Business Cards

Biz_card
Don’t let its small size fool you.  Your business card may be one of your most important sales tools.  If you don’t think of your card as anything more than a way to give someone your phone number, you might want to reconsider. 

Of course, it does give the recipient all the important contact information for you and your company.  But it does much more.  Probably most important, it conveys an image of you and your business.  Is your card neat and clean or is it cluttered with unnecessary information?  Is it professionally printed with raised type or is it obvious that you made it yourself on your computer from sheets of perforated card stock?  Does your card say "I’m a professional business person."  Or does it say something else?

Will the person who gets your card put it away in a safe place for future reference or will they chuck it into the trash can as soon as they’re out of your sight?

Think of your card as a mini-ad that has the potential to stay around for years or to be passed along to someone else who could become your customer.  My daughter recently bought a new car.  As she was doing the paperwork with her salesman, another salesman stopped and asked her if she didn’t work at a particular restaurant, which she does.  The second salesman couldn’t believe it.  His brother works with my daughter.  "Hasn’t Jim ever given you my card?"  No, he hadn’t.

This isn’t a post about family relationships.  The salesman and his brother have to work that one out themselves.  But it does show how important that little 2" x 3.5" piece of stiff paper (or thin card stock) can be.  In this case, a two cent card could have made the salesman a commission of several hundred dollars.

Here’s the thing.  Whether you have relatives that are willing to hand out your cards or not, you and your staff certainly will hand them out.  Most of us collect hundreds of the things over the years.  Yours needs to stand out.  Forget the "make your own" software programs.  No matter how well they work, they’re never going to produce a professional-looking card.  You need good card stock and raised printing.  Your PC and ink-jet printer just aren’t going to cut it.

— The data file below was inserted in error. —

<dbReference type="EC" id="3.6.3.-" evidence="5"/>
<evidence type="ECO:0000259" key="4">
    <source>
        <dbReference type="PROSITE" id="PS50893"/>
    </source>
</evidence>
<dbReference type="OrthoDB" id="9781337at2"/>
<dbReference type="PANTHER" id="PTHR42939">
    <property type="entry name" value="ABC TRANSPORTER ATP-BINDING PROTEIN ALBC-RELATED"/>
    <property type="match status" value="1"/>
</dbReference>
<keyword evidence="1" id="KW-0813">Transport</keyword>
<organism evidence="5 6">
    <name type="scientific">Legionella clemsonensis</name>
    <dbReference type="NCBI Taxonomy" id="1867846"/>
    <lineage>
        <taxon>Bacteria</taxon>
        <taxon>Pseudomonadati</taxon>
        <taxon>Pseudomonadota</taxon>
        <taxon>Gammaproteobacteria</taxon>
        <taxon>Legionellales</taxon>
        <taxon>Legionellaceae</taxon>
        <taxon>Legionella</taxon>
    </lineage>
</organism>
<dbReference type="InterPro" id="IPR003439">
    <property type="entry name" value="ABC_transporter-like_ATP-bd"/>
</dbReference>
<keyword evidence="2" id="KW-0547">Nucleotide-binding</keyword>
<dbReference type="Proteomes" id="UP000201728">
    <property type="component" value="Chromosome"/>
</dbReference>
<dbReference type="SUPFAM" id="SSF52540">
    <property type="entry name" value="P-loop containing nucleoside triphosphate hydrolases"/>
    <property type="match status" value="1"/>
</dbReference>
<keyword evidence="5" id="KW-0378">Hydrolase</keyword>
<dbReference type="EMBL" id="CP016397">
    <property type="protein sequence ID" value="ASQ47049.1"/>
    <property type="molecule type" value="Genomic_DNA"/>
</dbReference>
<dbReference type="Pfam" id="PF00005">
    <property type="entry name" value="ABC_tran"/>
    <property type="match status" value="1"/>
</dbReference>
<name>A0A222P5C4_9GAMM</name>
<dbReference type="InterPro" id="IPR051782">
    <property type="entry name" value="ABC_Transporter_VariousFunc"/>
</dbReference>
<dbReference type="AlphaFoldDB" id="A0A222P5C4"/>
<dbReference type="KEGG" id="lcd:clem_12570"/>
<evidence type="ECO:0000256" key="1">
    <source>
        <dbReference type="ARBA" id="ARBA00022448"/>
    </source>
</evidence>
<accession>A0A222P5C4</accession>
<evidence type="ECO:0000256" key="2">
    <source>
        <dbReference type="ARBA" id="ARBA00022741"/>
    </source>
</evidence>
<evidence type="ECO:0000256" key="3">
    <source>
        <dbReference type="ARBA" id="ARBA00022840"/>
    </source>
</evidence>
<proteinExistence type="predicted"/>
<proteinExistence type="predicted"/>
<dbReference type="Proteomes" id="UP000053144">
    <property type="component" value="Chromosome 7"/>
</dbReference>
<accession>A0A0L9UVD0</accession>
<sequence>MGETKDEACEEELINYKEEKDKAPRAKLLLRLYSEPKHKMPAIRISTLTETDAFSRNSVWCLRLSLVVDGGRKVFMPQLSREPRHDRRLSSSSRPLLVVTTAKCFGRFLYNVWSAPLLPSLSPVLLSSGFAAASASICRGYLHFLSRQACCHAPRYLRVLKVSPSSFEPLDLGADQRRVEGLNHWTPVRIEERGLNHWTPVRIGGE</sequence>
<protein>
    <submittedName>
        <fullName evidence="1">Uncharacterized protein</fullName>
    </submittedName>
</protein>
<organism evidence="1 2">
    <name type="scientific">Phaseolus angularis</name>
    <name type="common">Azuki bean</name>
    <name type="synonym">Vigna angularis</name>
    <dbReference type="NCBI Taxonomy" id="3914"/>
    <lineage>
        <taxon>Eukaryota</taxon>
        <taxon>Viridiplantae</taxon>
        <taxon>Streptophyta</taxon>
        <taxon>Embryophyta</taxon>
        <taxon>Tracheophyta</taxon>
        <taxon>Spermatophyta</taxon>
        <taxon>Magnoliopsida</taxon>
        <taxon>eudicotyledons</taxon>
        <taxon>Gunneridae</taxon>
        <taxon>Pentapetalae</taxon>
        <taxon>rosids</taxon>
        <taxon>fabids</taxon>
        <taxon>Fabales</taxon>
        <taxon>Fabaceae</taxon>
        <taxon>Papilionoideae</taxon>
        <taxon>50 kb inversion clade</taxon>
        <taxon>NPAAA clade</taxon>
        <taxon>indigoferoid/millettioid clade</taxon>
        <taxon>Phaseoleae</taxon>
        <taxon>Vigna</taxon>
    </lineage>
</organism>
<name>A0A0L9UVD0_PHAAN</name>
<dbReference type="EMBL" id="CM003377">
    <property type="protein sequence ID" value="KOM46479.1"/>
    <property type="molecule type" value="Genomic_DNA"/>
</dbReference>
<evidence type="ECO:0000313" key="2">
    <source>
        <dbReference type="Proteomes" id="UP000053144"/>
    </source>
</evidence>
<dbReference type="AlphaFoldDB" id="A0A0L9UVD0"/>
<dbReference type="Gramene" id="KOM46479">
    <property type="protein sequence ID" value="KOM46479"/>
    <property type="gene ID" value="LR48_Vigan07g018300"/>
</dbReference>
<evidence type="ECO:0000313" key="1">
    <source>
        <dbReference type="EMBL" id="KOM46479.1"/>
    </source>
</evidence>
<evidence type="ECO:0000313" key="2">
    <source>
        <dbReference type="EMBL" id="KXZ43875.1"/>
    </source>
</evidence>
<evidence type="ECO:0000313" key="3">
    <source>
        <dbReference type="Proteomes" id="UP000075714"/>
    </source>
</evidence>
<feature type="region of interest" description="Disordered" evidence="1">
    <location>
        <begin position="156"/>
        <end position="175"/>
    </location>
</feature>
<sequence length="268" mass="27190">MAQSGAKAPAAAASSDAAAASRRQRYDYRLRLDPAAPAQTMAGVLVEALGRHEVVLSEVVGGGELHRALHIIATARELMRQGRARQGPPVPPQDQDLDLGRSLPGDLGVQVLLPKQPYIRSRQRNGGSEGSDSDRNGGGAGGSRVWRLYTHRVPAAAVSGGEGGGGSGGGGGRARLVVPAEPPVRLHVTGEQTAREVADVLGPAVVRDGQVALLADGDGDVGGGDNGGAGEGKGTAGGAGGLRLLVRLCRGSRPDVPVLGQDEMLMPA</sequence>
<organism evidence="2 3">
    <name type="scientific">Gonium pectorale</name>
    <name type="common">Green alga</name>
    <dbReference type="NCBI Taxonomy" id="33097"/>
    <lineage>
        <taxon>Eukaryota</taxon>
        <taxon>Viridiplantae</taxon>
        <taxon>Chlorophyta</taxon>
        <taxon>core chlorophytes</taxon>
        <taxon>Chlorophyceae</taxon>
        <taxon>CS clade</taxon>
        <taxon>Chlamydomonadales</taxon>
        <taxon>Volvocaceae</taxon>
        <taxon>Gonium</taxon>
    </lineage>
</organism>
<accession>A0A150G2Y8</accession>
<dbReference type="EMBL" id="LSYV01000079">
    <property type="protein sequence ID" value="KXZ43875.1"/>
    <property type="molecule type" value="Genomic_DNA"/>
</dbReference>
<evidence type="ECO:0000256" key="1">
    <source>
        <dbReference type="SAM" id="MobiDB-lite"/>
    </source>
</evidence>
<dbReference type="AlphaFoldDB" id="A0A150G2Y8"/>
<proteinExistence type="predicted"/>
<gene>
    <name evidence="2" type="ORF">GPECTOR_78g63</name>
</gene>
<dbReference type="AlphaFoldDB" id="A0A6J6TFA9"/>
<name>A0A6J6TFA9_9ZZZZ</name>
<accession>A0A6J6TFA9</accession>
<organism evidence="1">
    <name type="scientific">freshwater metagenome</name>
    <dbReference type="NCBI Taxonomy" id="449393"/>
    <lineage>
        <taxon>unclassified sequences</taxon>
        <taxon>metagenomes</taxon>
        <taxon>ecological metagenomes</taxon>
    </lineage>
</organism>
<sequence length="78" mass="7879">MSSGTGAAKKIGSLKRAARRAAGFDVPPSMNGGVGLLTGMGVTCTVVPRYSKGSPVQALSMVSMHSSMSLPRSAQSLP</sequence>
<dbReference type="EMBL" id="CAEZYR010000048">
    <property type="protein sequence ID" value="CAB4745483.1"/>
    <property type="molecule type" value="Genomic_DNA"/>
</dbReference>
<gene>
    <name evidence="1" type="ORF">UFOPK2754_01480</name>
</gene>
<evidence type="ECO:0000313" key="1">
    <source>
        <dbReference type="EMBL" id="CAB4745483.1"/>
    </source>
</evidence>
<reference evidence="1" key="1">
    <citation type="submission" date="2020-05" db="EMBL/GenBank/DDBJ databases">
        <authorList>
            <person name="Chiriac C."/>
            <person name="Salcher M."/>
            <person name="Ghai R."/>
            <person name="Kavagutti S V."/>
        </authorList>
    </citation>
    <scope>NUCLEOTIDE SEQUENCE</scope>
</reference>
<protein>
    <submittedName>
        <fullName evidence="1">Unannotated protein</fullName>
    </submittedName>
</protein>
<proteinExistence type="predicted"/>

Forget the "Free Business Cards!!!" web sites.  While some of them are probably legitimate, many are just a way to get your personal information.  Think about it.  You’re giving a stranger all of your contact information.  Even the quantity of cards ordered can be valuable to a spammer, giving them an idea of how big your business really is.  Unless you’re just wanting to fill up your in box with ads,  don’t fall for the "free"  offer.

Find yourself a good, local printer.  Have him (or her) help  you lay out a card that  gives all the information someone needs to get in touch with you.  If you have a web site, list it.  If you have a blog, list it too.  Give your email address and cell phone number.  If someone finds your card in a drawer five years from now, will they be able to tell exactly what it is that you do? 

Is your card visually attractive?  Is it something that people would like to save?  Is it something that they might pass along to a friend?   If not, you need to work on it.  This isn’t the time to be cheap.  Spend the few extra dollars to get the best printing, the best ink, and the best stock possible.  When the customer needs your products or service, your card represents you.  With two business cards, side by side, most people will go with the one that looks the most professional.  How can I trust you with a major purchase if your card looks like something that was made on the copy machine?

Finally, and this may seem contradictory, keep it simple.  You may be tempted to cram everything you can think of into that tiny space but  don’t do it!  Keep the text to a minimum and replace it with either white space or a graphic.   Remember, a picture’s worth a thousand words. Don’t forget the back of the card.  Modern printing techniques make two-sided cards very practical. 

Last but not least (which apparently comes after "finally"), the best business card in the world it completely worthless sitting in a card holder on your desk, or in your pocket.  Get the word out.  Make sure that every person you meet walks away with your business card in their pocket, whether you meet them in business or you’re riding with them in the elevator.  The more of them that are out there, the more of them will come back, with a potential customer attached.

One Response

  1. We do portable Vacuums and Central Vacuums and they each have there own card. A friend years ago told me a contractor didn’t care if I sharpened knives and suggested I get a seperate card. I did and it looks much cleaner on both cards not to have so much on them.

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